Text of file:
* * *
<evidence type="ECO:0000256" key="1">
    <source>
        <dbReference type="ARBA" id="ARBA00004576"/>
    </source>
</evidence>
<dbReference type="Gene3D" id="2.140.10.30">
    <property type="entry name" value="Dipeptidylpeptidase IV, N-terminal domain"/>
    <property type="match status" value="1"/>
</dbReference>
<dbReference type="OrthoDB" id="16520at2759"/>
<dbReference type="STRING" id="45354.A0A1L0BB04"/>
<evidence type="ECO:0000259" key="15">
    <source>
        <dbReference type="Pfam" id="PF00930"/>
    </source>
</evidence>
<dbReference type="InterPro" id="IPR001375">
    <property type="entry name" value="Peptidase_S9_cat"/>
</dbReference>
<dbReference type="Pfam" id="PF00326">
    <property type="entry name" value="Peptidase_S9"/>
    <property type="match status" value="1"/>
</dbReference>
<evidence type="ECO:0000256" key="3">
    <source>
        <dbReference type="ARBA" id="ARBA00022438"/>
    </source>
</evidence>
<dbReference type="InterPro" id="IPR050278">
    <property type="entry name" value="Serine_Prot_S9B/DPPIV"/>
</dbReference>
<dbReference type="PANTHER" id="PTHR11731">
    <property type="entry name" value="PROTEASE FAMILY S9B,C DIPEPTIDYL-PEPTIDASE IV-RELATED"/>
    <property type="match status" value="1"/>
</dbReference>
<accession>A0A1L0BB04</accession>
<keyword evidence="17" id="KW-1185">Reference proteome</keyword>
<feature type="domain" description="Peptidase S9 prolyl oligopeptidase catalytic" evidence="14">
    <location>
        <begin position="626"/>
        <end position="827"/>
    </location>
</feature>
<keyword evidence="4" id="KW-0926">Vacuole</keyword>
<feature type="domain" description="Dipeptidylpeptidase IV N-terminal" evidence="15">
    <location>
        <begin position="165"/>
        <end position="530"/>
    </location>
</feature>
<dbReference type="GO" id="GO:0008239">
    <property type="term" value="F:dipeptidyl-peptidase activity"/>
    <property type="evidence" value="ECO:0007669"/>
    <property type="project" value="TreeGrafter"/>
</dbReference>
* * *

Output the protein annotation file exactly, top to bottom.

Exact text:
<evidence type="ECO:0000256" key="1">
    <source>
        <dbReference type="ARBA" id="ARBA00004576"/>
    </source>
</evidence>
<dbReference type="Gene3D" id="2.140.10.30">
    <property type="entry name" value="Dipeptidylpeptidase IV, N-terminal domain"/>
    <property type="match status" value="1"/>
</dbReference>
<dbReference type="OrthoDB" id="16520at2759"/>
<dbReference type="STRING" id="45354.A0A1L0BB04"/>
<evidence type="ECO:0000259" key="15">
    <source>
        <dbReference type="Pfam" id="PF00930"/>
    </source>
</evidence>
<dbReference type="InterPro" id="IPR001375">
    <property type="entry name" value="Peptidase_S9_cat"/>
</dbReference>
<dbReference type="Pfam" id="PF00326">
    <property type="entry name" value="Peptidase_S9"/>
    <property type="match status" value="1"/>
</dbReference>
<evidence type="ECO:0000256" key="3">
    <source>
        <dbReference type="ARBA" id="ARBA00022438"/>
    </source>
</evidence>
<dbReference type="InterPro" id="IPR050278">
    <property type="entry name" value="Serine_Prot_S9B/DPPIV"/>
</dbReference>
<dbReference type="PANTHER" id="PTHR11731">
    <property type="entry name" value="PROTEASE FAMILY S9B,C DIPEPTIDYL-PEPTIDASE IV-RELATED"/>
    <property type="match status" value="1"/>
</dbReference>
<accession>A0A1L0BB04</accession>
<keyword evidence="17" id="KW-1185">Reference proteome</keyword>
<feature type="domain" description="Peptidase S9 prolyl oligopeptidase catalytic" evidence="14">
    <location>
        <begin position="626"/>
        <end position="827"/>
    </location>
</feature>
<keyword evidence="4" id="KW-0926">Vacuole</keyword>
<feature type="domain" description="Dipeptidylpeptidase IV N-terminal" evidence="15">
    <location>
        <begin position="165"/>
        <end position="530"/>
    </location>
</feature>
<dbReference type="GO" id="GO:0008239">
    <property type="term" value="F:dipeptidyl-peptidase activity"/>
    <property type="evidence" value="ECO:0007669"/>
    <property type="project" value="TreeGrafter"/>
</dbReference>